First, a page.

• Understanding of blueprints and technical specifications
  • Ability to calculate dimensions
  • Insight for inspecting weldments and materials
  • How to maintain equipment and machinery
  • Critical thinking for processes improvements
automated welding systems

The Role of Welding Automation

Automation has become commonplace for many manufacturing companies. Welding can be a semi-automated process where only a few elements are mechanized, or it can also be completely automated with the use of robots. Automation does not eliminate the need for skilled welders, it simply frees up these professionals to perform more challenging tasks. Even with the use of automated welding systems, it’s essential to have the knowledgeable staff who understand the ins and outs of the process, how to overcome challenges and ensure a high level of welding quality output. In summary, welding automation means MORE opportunities for welders!

 

The Future of Welding – Automated Welding Machine Builder

At Bancroft Engineering, we are advocates of skilled welders and understand what an asset they are for our economy. The future of welding is bound to be an exciting one for those interested in learning new, emerging technologies! We offer cutting-edge welding equipment for manufacturers who need to get the job done right.  Give us a call today at 262-786-1880 or email: sales@bancrofteng.com

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Automated welding equipment

Automated Welding Equipment: To Replace or Not to Replace?

It can be difficult to know if you’re making the right decisions when it comes to automated welding equipment expenses. How do you know if it’s the right choice to purchase a new piece of equipment or continue to repair an old one? We’re here to help ease that decision process. Read on to learn if you should or should not replace your current automated systems.

 

First, can you afford downtime?

If you’re running five welders and one goes down, that’s a much different situation than if you’re running one or two and lose one—that’s at least half of your production lost!  Some businesses can’t afford downtime, while others prefer to maintain older equipment.

 

Next, assess what life is still left in your current automated welding equipment

It’s important to understand what the annual maintenance costs are of all your current welding systems. Tracking those costs over time is one of the best indicators of the longevity of a machine. It’s safe to say that almost all machinery will inevitably wear out. Knowing what you’ve invested into the machine over the past few years will give you a baseline of where it’s at when you’re looking at making the decision to either replace it with a new system or retrofit the welding equipment completely.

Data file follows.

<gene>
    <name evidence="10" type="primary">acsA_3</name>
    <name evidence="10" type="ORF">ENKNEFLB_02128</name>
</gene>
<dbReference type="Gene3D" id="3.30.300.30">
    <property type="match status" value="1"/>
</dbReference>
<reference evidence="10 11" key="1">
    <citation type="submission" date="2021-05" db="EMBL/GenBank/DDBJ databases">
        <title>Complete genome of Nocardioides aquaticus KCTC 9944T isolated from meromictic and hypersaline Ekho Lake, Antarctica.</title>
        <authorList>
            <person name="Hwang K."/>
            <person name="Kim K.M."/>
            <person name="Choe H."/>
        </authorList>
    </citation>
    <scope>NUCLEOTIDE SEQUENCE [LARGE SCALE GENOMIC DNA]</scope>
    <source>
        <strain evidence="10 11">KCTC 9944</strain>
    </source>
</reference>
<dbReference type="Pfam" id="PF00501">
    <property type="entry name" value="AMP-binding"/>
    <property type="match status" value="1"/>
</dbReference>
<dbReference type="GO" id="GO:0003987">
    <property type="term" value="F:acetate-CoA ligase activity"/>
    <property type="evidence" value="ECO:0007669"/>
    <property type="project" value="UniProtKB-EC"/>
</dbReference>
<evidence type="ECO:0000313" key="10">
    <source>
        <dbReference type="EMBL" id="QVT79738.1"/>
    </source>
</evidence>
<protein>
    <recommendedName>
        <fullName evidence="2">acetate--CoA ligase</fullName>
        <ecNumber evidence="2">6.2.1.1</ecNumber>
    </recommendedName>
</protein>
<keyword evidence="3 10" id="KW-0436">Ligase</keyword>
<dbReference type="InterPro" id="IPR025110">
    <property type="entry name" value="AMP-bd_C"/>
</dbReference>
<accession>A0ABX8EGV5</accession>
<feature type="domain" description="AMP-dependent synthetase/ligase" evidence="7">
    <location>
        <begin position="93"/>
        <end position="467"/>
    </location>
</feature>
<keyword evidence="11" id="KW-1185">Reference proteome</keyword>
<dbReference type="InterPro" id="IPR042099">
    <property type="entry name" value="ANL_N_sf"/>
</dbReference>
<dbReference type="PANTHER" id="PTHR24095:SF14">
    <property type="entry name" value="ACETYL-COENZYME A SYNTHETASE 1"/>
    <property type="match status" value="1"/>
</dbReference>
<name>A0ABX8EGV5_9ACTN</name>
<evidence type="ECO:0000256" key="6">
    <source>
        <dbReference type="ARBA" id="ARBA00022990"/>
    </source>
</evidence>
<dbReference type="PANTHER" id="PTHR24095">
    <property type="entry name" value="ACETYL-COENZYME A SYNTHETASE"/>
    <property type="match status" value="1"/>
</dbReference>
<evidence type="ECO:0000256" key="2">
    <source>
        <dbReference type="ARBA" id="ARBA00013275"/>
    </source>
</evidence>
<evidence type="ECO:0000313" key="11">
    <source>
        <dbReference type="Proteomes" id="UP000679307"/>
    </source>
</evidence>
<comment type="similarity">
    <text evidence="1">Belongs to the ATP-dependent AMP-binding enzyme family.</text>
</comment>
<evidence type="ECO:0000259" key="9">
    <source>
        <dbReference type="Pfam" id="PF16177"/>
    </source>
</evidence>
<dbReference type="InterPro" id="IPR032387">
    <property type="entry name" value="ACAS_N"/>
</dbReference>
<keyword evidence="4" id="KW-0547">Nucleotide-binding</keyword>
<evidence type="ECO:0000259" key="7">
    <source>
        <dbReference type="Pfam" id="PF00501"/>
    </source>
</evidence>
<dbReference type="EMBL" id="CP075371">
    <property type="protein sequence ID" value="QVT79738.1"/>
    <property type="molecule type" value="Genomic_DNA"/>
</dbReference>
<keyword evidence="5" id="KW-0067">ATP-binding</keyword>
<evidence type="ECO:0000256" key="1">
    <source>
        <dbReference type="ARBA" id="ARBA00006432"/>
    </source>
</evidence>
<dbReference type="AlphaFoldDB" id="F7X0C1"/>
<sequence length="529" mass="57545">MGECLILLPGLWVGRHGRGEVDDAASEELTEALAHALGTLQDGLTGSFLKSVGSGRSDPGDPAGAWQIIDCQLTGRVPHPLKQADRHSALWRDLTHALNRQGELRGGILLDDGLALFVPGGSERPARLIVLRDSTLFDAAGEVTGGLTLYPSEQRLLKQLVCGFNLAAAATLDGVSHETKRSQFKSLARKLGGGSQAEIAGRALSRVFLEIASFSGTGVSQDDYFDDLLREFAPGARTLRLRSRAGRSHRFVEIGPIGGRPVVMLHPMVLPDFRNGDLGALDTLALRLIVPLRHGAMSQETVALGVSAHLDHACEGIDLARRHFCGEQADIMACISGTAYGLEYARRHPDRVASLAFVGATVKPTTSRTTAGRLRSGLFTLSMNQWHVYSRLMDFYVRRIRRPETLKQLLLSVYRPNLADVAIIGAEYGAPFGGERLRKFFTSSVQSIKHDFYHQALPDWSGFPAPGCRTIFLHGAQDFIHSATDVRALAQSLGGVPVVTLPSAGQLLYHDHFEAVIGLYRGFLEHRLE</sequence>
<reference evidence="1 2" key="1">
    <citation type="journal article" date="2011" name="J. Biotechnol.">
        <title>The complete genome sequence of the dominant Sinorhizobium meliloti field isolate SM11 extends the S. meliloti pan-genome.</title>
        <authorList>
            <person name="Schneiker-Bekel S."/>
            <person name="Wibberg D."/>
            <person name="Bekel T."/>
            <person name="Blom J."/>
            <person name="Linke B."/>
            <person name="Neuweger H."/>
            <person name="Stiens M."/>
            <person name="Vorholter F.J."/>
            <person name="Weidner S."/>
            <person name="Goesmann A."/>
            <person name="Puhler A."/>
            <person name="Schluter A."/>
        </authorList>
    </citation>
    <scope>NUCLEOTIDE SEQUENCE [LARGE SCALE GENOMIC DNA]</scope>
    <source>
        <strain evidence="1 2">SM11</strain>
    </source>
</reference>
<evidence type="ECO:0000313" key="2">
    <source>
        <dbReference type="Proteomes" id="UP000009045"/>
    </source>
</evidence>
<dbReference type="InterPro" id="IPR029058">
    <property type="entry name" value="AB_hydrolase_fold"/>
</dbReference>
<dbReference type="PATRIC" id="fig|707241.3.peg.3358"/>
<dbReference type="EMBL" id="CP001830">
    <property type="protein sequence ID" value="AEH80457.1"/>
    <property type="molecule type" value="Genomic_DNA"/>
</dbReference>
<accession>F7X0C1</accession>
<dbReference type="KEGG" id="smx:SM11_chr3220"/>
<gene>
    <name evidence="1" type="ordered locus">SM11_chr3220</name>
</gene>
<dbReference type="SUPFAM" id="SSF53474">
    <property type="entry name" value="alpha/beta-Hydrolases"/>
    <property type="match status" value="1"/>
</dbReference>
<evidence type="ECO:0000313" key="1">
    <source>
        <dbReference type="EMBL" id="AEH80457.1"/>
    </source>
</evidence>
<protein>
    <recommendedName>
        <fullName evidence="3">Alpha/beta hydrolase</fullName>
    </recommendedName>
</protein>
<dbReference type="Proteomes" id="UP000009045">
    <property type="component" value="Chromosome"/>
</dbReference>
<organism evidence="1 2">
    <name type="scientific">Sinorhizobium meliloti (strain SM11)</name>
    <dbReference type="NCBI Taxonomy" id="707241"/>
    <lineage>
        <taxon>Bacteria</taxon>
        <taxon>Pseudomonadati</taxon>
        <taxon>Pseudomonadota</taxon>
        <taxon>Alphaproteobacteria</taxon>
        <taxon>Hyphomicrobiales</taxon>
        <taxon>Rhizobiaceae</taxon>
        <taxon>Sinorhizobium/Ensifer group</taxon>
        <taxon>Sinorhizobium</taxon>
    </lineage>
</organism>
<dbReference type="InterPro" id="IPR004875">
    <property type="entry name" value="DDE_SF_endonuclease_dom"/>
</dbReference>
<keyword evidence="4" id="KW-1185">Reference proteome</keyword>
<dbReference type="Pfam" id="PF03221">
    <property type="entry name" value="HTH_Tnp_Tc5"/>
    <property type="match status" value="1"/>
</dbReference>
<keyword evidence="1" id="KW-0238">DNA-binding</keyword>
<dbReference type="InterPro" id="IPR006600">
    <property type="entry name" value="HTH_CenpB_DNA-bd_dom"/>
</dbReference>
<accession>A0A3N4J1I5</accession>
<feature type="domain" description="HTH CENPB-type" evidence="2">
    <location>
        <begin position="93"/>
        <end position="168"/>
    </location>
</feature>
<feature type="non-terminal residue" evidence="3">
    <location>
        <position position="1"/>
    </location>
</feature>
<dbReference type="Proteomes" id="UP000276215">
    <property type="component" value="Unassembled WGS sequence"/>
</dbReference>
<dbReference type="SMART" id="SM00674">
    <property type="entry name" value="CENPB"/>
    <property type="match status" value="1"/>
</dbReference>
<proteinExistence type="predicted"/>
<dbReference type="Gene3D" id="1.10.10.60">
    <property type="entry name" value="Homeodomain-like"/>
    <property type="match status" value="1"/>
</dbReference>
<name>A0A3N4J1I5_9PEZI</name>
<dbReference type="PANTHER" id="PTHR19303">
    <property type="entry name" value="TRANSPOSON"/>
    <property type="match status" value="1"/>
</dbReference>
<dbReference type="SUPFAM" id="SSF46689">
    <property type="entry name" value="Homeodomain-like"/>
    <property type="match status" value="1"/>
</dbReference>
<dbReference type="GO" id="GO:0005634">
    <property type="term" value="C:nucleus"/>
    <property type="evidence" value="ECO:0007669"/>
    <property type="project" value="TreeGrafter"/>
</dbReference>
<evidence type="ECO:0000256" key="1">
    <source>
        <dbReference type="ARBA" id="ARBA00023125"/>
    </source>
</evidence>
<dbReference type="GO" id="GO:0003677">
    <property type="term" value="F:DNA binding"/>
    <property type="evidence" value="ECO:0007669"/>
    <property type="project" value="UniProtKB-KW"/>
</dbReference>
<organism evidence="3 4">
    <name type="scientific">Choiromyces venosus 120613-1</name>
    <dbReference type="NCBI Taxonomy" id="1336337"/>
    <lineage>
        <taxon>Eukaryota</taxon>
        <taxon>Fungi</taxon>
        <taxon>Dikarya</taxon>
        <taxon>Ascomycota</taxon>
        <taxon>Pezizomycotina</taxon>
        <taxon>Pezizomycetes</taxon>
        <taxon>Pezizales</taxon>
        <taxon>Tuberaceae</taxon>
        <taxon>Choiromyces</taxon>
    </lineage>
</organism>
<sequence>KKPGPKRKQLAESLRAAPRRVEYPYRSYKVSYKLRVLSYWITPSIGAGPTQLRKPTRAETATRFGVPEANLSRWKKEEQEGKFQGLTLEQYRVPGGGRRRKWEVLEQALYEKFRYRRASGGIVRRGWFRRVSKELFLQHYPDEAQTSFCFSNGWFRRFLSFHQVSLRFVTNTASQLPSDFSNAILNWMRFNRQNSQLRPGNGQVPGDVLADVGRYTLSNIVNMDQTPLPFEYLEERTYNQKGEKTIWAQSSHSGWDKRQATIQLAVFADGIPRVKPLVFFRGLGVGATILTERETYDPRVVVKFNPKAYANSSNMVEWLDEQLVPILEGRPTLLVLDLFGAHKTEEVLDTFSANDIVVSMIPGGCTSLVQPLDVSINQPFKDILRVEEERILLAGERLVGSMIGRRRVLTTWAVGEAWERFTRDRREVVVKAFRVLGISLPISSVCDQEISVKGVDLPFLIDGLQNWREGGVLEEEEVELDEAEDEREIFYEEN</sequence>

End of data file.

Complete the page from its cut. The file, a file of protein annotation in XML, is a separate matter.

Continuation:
automated welding systems

 

For example, if a machine is 15-20 years old and in the past decade all you’ve done is routine maintenance, it’s more likely you’ll soon face a major repair. So, it might be a good time to look into buying a new piece of equipment. However, if you have an older machine you recently overhauled or refurbished, it’s probably better to hold onto it and reap the benefits of your investment.

 

Automated welding equipment

Finally, are the critical electronic components still available?

In today’s innovative manufacturing world, electronic manufacturers are making components obsolete and discontinuing production of system components earlier and earlier. Make a list—or ask the manufacturer for a list—of the critical components. A quick internet search will take care the rest.

 

Still not sure?

If you decide it’s time to replace your welding equipment or retrofit an older machine, give Bancroft Engineering a call and let us make the next 20 years worry free!

 

Bancroft Engineering, located in Waukesha WI has years of experience designing, building and updating automated welding equipment for every sized project.

 

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Rebuilding Your Aging Welding Equipment

Rebuilding Your Aging Welding Equipment

Using outdated or broken welding equipment can be hurting your company’s productivity, quality, ROI and more. The cutting-edge technology that was out 5-10 years ago is far behind the welding equipment of today. Rebuilding your current, outdated machines can improve welding performance and give you the reliability your company needs.

 

Bancroft does more than offer new welding equipment—we can rebuild and update your old and worn out machinery, whether you purchased it from us to begin with or not.

 

Benefits of Rebuilding Your Aging Welding Equipment:

 

  • Saves money
  • Extends equipment life
  • Decreases downtime
  • Increase welding quality
  • Optimizes power efficiency
  • Decrease training time
  • Expands machine’s versatility

 

During the rebuilding process, Bancroft will make aesthetic improvements, replace any worn parts, inspect the machine for future problems and update all welding components that may have become obsolete.

 

Featured below are the before pictures of our 300 Welda-Round that has been in use for many years. This machine has just been updated by Bancroft.

Rebuilding Your Aging Welding Equipment

 

The photos below are what it looks like after the upgrade was completed.

Rebuilding Your Aging Welding Equipment

 

 

How old is your welding equipment? Today’s state-of-the-art welding technology will make your equipment run more efficiently and create an immediate payback.

 

Give us a call and we can help you make your welding equipment look and function like it’s brand-new!